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Three legged bird commonly found in mythology and art.

The three-legged bird (or tripedal bird) is a fabulous creature usually associated with the sun that can be found in various mythologies of Asia, Asia Minor, and North Africa.


The creature has been featured in myths from Egypt, where it appears on wall murals. It has also been found figured on ancient coins from Lycia and Pamphylia.


In Chinese mythology, the sun is in the form of a three-legged golden crow (金烏/金乌). According to folklore, there were originally ten sun birds, residing in a mulberry tree in the eastern sea; each day one of the sun birds would be rostered to travel around the world on a carriage, driven by Xihe (deity) the 'mother' of the suns.

Folklore also held that, at around 2170 BC, all ten sun birds came out on the same day, causing the world to burn; Houyi the archer saved the day by shooting down all but one of the sun birds. (


In Japanese mythology, the creature is a raven or a Jungle Crow called Yatagarasu (八咫烏), which is the bird of the sun goddess Amaterasu. The Yatagarasu appears in the Japanese ancient document called the Kojiki (古事記) where it was called upon to choke a beast attempting to devour the sun and as the protector to Emperor Jimmu. On many occasions, it appears in art as a three-legged bird, although there is no description stating that the Yatagarasu was three-legged in the Kojiki. The three-legged version of the Yatagarasu is used as the emblem of the Japan Football Association today.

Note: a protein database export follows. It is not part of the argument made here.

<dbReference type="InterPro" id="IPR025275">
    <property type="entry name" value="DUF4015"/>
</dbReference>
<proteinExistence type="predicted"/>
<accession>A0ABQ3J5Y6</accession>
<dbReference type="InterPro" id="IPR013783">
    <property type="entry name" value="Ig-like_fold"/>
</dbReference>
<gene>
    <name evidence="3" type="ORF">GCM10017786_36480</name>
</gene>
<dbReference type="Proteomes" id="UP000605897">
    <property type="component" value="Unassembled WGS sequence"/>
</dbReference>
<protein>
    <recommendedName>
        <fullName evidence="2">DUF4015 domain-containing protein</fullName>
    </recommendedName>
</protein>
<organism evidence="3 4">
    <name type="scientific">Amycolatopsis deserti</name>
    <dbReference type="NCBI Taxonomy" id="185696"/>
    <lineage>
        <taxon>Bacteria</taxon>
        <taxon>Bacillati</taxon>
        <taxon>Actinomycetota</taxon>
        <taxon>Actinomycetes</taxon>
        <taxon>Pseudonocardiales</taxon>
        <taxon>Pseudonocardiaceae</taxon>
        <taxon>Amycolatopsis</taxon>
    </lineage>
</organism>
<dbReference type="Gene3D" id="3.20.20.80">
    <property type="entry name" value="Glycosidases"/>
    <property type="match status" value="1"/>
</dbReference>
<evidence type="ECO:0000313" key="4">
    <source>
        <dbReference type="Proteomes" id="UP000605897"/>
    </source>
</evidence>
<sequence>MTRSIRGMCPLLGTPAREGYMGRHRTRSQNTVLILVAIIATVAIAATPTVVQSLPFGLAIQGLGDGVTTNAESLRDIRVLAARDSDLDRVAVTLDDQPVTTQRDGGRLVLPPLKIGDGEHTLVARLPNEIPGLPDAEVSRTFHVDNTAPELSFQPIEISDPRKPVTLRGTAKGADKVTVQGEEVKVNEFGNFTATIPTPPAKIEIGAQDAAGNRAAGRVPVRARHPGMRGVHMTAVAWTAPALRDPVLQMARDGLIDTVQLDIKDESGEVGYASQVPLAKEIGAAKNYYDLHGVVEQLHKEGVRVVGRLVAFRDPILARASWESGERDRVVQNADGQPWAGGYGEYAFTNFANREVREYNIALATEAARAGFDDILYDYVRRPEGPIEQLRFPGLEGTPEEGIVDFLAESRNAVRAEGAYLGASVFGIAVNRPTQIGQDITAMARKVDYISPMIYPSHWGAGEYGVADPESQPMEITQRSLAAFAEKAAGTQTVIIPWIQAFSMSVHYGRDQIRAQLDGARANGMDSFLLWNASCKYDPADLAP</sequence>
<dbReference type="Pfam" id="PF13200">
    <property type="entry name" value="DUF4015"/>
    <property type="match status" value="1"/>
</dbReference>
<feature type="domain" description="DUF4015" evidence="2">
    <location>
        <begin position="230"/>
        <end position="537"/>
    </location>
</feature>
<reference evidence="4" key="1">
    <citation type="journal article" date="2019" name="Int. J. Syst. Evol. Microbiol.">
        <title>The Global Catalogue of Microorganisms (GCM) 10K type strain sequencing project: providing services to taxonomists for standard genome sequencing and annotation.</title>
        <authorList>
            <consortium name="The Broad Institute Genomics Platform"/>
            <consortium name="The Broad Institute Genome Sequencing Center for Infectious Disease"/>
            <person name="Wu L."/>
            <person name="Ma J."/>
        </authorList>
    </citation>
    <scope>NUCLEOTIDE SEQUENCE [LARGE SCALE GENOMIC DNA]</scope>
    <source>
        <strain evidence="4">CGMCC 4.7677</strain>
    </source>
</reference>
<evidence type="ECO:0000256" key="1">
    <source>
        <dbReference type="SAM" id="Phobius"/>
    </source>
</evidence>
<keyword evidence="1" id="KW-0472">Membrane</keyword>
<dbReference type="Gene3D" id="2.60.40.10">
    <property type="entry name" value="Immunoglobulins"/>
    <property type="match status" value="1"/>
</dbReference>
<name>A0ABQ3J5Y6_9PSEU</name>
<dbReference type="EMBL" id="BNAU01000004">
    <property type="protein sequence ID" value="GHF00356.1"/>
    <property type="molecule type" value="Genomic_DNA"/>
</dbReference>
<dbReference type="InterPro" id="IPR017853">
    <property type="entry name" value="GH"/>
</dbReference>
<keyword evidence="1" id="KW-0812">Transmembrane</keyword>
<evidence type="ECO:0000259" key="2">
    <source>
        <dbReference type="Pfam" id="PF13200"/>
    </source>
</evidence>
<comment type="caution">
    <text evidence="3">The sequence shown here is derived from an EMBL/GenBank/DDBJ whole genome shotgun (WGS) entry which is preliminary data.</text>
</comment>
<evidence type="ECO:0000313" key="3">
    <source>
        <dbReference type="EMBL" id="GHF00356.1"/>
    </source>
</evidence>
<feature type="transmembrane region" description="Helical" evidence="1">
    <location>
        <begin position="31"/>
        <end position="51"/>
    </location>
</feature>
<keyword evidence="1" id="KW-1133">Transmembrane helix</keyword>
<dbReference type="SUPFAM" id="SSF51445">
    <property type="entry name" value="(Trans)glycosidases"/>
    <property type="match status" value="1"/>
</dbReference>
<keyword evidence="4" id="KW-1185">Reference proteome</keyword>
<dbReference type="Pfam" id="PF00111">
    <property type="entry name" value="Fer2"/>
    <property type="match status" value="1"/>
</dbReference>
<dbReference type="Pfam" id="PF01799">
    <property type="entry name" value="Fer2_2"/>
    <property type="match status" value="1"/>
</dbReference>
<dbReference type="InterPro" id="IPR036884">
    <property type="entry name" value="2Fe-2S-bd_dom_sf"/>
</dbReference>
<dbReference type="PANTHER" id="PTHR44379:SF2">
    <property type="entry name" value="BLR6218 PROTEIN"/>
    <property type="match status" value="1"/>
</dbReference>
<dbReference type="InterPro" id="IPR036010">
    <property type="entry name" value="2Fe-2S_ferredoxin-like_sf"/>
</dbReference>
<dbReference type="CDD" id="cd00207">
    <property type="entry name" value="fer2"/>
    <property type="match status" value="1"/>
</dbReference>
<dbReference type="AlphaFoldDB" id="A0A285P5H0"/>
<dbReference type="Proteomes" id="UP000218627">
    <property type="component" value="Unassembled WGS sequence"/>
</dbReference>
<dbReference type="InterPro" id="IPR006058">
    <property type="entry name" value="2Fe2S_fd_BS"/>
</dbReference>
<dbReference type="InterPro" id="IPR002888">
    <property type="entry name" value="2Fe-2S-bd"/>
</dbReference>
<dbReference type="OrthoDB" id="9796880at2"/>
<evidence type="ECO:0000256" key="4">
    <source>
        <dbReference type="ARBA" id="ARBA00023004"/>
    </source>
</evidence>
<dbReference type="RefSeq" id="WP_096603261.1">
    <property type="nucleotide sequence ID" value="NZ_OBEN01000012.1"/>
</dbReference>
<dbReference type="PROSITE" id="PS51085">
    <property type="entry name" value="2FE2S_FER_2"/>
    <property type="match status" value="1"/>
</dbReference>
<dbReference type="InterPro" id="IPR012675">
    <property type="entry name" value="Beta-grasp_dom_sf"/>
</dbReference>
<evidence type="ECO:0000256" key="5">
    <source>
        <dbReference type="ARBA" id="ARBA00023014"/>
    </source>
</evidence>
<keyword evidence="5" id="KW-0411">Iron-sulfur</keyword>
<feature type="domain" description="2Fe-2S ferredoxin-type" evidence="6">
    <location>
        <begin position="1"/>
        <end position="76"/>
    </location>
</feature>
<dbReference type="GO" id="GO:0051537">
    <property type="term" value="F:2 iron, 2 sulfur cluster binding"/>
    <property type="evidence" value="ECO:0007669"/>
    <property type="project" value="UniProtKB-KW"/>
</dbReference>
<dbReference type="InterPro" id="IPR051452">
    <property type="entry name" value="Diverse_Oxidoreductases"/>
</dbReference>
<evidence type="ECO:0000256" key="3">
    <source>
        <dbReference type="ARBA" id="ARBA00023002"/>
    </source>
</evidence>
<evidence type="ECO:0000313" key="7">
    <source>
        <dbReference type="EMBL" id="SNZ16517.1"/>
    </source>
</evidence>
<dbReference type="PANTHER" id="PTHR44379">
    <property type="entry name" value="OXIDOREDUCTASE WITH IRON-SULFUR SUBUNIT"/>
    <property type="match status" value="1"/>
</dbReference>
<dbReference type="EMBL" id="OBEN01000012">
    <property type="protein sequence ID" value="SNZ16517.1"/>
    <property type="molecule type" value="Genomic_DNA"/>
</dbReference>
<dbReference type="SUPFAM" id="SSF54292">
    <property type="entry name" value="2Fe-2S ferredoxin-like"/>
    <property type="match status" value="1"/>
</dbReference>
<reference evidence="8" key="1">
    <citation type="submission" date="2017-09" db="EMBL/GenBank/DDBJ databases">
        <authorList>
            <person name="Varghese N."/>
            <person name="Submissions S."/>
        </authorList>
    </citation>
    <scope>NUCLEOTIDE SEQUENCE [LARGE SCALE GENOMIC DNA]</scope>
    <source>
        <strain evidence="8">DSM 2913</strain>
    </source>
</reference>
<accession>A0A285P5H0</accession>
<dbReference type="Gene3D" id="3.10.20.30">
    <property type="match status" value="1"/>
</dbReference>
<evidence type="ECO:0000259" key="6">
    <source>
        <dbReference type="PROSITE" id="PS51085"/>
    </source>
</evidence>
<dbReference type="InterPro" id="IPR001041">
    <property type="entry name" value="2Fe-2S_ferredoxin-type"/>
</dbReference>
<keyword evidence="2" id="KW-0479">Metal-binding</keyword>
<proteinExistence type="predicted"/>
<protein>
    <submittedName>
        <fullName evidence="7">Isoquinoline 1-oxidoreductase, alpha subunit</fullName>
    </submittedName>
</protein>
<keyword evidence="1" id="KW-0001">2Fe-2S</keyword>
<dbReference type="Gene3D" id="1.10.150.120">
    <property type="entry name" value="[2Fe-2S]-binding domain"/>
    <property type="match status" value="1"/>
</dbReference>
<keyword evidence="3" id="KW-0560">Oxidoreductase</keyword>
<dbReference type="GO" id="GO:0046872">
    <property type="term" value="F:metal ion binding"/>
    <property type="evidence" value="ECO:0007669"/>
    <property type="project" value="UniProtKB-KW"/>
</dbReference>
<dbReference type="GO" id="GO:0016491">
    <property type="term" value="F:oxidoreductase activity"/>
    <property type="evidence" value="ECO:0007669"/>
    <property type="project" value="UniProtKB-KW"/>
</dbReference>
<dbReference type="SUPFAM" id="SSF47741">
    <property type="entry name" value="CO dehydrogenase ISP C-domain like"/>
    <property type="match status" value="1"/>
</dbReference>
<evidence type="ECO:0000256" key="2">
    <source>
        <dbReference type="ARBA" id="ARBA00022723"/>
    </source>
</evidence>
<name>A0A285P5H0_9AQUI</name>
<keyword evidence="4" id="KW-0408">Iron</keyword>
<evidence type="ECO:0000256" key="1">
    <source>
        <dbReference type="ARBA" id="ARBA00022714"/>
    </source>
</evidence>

Three-legged bird flanked by dragon and phoenix. Mural from the Goguryo period.


In Korean mythology, it is known as Samjogo Kari-sae (hangul: 삼족오; hanja: 三足烏). During the period of the Koguryo Kingdom, the Samjogo was a highly regarded symbol of power, thought superior to both the dragon and the Korean phoenix. The three-legged bird is one of several emblems under consideration to replace the phoenix in the Korean seal of state when it is revised in 2008. The Samjogo is considered a symbol of Goguryeo.

See also


Part of this article consists of modified text from Wikipedia, and the article is therefore licensed under GFDL.